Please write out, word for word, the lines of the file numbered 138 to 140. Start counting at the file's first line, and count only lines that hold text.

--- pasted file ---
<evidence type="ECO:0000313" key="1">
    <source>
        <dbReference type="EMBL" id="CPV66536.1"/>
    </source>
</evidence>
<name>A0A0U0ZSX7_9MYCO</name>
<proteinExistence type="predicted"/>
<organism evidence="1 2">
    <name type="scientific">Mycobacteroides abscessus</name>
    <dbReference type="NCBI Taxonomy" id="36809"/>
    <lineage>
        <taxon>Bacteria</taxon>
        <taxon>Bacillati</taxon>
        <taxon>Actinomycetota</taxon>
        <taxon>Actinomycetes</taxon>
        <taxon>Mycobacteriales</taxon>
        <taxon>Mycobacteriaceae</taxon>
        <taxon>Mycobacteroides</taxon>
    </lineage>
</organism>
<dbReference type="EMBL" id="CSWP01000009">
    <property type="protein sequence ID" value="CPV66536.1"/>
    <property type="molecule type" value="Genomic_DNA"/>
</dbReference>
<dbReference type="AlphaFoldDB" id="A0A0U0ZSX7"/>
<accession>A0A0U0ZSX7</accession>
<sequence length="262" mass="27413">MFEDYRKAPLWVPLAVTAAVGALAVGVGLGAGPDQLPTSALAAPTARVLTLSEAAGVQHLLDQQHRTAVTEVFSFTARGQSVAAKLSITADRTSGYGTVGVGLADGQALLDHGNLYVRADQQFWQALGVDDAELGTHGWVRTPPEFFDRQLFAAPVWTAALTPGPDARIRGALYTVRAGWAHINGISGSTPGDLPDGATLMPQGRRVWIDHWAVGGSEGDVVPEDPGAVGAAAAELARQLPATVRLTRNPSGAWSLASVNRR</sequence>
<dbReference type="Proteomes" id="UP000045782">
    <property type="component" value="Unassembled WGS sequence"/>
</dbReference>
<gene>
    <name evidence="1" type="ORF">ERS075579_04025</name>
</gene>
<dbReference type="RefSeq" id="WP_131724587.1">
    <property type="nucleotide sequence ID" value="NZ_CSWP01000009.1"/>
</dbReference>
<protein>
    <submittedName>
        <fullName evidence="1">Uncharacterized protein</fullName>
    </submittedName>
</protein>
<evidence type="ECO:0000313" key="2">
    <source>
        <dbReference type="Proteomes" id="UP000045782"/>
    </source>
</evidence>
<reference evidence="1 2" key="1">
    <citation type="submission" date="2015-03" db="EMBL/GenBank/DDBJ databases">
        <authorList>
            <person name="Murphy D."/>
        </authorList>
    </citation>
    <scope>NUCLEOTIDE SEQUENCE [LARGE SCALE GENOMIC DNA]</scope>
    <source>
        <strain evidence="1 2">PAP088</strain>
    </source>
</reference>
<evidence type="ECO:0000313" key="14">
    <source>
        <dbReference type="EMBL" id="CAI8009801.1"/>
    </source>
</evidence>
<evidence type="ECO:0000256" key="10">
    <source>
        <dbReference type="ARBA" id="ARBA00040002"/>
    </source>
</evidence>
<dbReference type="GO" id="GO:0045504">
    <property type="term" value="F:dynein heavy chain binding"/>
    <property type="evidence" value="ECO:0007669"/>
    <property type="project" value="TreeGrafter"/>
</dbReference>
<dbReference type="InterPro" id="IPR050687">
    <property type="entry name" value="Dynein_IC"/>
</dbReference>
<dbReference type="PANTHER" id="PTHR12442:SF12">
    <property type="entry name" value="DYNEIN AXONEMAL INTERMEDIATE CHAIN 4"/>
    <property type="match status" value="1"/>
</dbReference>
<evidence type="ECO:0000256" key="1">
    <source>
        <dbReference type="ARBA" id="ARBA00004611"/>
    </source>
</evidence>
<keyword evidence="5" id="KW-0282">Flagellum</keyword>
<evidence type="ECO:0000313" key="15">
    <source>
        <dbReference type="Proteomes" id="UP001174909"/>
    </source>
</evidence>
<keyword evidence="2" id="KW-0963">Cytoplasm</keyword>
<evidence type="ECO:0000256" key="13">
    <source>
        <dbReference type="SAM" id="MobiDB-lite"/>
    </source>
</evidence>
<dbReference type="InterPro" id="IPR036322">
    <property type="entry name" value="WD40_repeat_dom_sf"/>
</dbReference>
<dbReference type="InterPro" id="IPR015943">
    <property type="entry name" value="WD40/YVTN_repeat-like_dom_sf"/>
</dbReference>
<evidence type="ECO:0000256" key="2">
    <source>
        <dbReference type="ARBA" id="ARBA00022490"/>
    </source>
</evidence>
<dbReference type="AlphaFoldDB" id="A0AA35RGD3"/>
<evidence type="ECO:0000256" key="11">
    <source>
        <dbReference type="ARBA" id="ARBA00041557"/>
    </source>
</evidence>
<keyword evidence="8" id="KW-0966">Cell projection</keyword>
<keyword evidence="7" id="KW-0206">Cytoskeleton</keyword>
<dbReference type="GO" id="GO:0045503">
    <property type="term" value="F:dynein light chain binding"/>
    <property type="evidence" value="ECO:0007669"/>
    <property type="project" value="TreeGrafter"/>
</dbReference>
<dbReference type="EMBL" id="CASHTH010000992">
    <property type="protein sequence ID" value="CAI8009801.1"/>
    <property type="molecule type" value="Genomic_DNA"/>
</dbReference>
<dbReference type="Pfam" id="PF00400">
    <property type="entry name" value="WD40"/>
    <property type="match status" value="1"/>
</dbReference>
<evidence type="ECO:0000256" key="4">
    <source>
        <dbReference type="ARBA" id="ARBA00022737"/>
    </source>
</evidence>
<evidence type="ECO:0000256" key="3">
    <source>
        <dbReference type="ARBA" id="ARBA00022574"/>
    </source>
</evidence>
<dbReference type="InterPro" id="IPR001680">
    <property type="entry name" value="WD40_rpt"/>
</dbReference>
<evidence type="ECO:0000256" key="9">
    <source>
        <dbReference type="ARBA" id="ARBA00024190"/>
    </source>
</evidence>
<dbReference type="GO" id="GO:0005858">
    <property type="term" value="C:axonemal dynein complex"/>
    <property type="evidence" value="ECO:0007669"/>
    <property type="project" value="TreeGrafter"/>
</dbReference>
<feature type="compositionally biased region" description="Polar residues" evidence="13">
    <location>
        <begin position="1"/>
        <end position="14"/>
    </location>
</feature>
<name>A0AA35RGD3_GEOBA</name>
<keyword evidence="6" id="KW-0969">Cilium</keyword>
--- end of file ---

</evidence>
<dbReference type="InterPro" id="IPR001680">
    <property type="entry name" value="WD40_rpt"/>